The budgeting process is an essential element of strategic business planning that involves the development of the goals and objectives of the company; the formulation of specific department and overall organizational budgets; and the reporting and follow-up of budget variances and revisions. The goals and objectives of the company should, of course, be based on an assessment of the marketplace, the operational activities and strengths of the company, and the long-term business objectives of the stakeholders of the company. These goals and objectives are needed in order to give direction to the budgeting process. Operational objectives could include such things as controlling inventory levels and carrying costs and, if so, the budget should include all the indicators necessary to monitor inventory-related performance.
Analysis of variances is absolutely necessary to evaluate the integrity of the budgets as well as overall performance of organizational operations. By identifying and analyzing material variances, management can determine if the budget needs to be revised and/or other operational decisions are required. In order for the budgeting process to be most effective it should be done on a continuous basis as opposed to episodically or once a year so that the budget becomes a tool for regular feedback and improvement.
Fixed budgets are generally used in situations where the sales volume of the company is relatively stable and predictable. Fixed budgets are based on the estimated or standard unit costs, selling expenses and administrative expenses that correspond to a specific projected volume of sales. A fixed budget serves as a profit plan–assuming that the estimated costs and expenses are less than the projected sales revenues—and can be used as the basis for cash flow forecasting; however, the utility of a fixed budget depends heavily on the accuracy of the assumptions regarding sales volume. Accordingly, if the actual sales volume differs substantially from the projections, either due to unforeseen circumstances or faulty assumptions, then a fixed budget will immediately require modification—particularly if sales are depressed and cost cutting is needed in order to avoid substantial losses.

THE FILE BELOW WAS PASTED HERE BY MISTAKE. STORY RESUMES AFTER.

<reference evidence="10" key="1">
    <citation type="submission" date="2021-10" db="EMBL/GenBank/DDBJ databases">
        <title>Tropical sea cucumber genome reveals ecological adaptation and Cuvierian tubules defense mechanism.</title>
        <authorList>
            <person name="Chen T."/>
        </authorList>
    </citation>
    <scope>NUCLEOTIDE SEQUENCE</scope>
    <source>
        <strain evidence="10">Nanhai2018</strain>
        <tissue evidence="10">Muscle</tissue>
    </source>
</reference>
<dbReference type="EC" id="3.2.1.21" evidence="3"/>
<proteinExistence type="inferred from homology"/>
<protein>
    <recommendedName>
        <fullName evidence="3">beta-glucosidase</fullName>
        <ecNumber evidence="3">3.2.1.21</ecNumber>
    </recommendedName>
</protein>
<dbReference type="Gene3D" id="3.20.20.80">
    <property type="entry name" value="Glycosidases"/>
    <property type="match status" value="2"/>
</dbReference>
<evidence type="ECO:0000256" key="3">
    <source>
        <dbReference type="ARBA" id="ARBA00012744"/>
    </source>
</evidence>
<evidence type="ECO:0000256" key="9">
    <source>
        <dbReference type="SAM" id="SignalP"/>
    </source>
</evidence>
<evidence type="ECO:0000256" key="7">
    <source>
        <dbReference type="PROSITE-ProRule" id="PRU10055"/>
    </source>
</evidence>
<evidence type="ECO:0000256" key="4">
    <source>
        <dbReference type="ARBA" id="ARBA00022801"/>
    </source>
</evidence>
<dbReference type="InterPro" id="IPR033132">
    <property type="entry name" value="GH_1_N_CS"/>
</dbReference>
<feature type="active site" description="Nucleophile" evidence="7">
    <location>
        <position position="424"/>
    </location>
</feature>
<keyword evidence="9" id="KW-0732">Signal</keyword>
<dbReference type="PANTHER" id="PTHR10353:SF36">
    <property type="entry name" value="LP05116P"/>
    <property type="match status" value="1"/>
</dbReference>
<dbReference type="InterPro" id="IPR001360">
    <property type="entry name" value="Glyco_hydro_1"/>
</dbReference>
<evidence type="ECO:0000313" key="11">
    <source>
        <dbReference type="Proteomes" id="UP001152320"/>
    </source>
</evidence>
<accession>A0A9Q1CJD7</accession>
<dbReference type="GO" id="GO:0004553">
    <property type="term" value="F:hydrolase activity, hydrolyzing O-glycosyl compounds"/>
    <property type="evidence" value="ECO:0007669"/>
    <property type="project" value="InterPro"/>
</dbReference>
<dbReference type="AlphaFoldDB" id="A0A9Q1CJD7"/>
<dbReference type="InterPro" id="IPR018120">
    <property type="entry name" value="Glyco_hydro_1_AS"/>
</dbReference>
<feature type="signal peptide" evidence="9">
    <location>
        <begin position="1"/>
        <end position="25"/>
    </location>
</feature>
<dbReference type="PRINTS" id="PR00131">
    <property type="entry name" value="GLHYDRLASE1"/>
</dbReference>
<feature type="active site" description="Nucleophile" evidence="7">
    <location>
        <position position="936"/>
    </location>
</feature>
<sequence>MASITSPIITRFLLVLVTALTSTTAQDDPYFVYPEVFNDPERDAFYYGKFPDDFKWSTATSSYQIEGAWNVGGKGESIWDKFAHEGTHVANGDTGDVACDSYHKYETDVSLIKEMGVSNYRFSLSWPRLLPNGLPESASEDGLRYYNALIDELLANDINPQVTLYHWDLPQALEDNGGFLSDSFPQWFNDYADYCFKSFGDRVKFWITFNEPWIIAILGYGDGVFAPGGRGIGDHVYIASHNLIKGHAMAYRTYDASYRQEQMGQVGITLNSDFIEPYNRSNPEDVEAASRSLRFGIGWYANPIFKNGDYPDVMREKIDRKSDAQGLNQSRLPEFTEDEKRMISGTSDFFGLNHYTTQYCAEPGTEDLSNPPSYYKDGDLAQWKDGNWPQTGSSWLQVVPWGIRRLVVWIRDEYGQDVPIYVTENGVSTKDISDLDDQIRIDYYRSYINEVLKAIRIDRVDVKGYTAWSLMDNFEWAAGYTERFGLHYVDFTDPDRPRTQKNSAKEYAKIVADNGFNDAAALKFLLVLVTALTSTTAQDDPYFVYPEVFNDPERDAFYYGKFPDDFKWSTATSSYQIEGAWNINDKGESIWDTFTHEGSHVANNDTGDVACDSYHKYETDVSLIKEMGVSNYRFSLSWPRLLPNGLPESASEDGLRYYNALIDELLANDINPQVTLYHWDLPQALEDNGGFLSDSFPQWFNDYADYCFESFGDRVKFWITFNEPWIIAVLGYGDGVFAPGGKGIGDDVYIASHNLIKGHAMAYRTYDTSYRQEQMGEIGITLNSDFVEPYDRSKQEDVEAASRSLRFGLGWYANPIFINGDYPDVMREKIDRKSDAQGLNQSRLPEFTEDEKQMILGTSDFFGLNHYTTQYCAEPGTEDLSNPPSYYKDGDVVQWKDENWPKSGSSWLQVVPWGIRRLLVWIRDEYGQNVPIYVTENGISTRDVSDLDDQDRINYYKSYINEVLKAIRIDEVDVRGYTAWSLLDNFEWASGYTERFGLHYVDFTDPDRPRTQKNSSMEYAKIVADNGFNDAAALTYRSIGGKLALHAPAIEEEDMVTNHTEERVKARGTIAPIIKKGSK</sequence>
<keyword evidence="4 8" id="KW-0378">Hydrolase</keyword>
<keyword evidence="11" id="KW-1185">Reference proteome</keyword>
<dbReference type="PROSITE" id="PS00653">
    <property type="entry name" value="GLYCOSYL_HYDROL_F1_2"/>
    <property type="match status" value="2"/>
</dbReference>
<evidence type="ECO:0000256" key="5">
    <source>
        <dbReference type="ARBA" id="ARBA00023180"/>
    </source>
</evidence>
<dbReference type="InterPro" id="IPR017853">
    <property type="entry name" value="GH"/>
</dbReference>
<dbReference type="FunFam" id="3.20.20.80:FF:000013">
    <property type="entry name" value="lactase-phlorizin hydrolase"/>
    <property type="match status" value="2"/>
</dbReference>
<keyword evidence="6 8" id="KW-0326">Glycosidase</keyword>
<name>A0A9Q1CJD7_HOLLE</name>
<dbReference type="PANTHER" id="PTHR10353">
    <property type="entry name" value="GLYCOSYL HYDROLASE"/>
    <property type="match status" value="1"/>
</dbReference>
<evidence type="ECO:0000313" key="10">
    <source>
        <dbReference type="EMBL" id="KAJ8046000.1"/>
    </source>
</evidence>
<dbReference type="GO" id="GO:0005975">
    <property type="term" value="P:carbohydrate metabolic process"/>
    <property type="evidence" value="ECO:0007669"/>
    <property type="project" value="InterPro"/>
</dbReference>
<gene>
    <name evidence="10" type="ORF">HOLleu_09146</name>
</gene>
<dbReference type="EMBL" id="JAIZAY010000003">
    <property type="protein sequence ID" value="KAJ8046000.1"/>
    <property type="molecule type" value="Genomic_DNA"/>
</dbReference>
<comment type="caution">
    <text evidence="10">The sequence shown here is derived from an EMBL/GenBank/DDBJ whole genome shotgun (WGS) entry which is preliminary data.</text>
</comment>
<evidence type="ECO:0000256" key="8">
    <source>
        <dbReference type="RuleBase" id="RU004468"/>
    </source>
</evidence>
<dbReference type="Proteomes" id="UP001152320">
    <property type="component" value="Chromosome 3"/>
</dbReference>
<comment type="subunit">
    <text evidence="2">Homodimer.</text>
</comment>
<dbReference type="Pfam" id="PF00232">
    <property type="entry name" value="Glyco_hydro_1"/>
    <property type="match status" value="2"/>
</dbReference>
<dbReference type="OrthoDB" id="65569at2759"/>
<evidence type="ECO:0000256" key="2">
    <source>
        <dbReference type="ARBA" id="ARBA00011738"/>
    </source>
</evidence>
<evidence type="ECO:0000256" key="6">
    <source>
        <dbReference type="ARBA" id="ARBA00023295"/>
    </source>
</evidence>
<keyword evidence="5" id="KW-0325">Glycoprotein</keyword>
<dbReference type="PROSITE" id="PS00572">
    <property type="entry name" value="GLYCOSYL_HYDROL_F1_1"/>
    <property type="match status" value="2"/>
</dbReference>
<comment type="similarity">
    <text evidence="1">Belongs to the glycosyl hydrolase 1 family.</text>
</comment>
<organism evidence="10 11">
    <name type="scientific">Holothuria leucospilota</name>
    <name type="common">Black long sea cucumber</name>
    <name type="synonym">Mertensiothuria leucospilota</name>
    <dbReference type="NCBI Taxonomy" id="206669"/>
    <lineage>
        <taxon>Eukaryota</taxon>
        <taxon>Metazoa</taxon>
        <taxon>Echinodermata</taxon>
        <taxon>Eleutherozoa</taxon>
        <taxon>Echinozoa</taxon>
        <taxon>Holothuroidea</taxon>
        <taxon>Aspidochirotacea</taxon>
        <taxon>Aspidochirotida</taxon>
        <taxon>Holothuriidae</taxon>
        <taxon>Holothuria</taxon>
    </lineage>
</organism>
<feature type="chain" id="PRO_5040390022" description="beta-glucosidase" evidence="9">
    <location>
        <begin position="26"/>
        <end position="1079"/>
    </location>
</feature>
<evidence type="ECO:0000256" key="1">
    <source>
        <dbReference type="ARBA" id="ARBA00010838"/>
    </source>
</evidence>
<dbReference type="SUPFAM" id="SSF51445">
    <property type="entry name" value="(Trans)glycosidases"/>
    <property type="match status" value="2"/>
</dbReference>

The alternative to a fixed budget is a flexible, or variable, budget. This type of budget is useful for controlling expenses and evaluating managerial performance. Development of a flexible budget begins with allocation of expense items to three different categories: fixed, semi-variable and variable. Each expense item has its own specially developed formula that is used to forecast costs and expenses based on the actual level of sales or production. Allocation of expense items and development of formulae can be a challenging process since it is often difficult to determine whether an expense is fixed or variable or choose whether the formulae should be based on sales or output. However, the time and effort invested in creating a flexible budgeting process is generally comparable to that associated with a fixed budget if one factors in inevitable modifications to the original fixed budget in light of actual operational performance. In fact, flexible budgeting is probably the preferred approach for smaller companies that are growing since there is bound to be unpredictability with respect to sales and output and the inherent flexibility lends itself to the management of change that is so necessary during the earlier stages of the company’s development.